So you feel guilty just being in the presence of some people because somehow they must be more holy than you are.

      • I think your analysis of the discomfort with different traditions is "right on."

        And there's one more aspect to this:

        Christians with "stricter boundaries" can feel more "holy," and they can feel they have the responsibility to bring others up to their standards to make them more "holy."

        That is why we need to make a clear distinction between extra-biblical standards and biblical principles.

        While there are good reasons for the standards of avoiding tobacco, alcohol and drugs, the standards for dress and ways of keeping Sabbath are not as easily defined and should be left to the individual conscience. If we see someone inappropriately dressed (according to our standards), it seems to me that it would be best to befriend, love them and share with them how we nurture our relationship with Christ. After all, a relationship with Christ is all that matters, and He is well able to impress people to consider how to dress appropriately.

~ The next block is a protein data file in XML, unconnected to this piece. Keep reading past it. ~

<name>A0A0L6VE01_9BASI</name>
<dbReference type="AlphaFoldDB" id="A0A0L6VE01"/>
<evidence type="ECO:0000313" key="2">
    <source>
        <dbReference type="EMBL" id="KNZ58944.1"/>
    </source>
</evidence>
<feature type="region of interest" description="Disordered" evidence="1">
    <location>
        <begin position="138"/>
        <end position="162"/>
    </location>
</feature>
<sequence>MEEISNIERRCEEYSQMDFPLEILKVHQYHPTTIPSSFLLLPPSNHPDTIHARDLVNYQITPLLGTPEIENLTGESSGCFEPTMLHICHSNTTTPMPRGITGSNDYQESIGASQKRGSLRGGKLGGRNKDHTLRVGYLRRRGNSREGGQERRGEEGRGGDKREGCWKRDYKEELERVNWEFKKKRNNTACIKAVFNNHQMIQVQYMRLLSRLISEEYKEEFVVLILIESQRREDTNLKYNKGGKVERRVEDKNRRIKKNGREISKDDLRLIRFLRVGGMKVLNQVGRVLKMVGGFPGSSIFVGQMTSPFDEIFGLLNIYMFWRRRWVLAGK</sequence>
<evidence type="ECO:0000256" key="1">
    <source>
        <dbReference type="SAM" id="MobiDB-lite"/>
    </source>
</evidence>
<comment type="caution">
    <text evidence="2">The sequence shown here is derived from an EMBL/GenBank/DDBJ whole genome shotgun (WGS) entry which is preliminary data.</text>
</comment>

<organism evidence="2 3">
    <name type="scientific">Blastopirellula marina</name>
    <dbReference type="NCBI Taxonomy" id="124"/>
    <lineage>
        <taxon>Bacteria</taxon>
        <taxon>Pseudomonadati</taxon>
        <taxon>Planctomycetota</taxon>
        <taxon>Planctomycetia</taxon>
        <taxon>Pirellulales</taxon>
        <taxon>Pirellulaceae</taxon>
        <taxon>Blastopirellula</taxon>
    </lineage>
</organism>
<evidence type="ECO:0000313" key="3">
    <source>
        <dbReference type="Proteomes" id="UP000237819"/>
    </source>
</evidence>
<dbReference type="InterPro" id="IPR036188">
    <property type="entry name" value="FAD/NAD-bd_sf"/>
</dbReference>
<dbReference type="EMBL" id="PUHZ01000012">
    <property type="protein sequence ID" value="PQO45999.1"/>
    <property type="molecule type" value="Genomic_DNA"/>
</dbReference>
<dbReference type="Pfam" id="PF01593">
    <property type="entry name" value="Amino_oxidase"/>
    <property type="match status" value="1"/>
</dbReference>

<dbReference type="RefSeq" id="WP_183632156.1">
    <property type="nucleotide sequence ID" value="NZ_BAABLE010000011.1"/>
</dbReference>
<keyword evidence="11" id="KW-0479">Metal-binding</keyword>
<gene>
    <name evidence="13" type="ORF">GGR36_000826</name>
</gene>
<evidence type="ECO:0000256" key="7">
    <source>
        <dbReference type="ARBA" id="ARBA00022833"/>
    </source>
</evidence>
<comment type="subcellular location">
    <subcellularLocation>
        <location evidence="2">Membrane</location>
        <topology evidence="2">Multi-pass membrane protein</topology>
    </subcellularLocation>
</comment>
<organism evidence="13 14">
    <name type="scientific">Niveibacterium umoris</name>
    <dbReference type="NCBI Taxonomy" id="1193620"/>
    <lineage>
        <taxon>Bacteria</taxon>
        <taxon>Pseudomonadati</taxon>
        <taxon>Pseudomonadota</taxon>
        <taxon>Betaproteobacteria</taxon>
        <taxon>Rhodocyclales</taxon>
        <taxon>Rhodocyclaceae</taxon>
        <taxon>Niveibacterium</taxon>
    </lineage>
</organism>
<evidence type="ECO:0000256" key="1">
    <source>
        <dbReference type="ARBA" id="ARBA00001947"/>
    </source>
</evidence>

Christ didn't tell us to police the way people eat, dress, and entertain themselves. He told us to spread the gospel message!

  11. I am not comfortable following " human commandments". If we try earnestly to follow God's commandments (sincerely, humbly and not for show) that will take us a lifetime, and in dong so we will have adhered to any human "commandments" any of us humans could think up.
    Who am I and who are you to impose more commandments than what God gave us?
    Don't we believe He thought of everything necessary?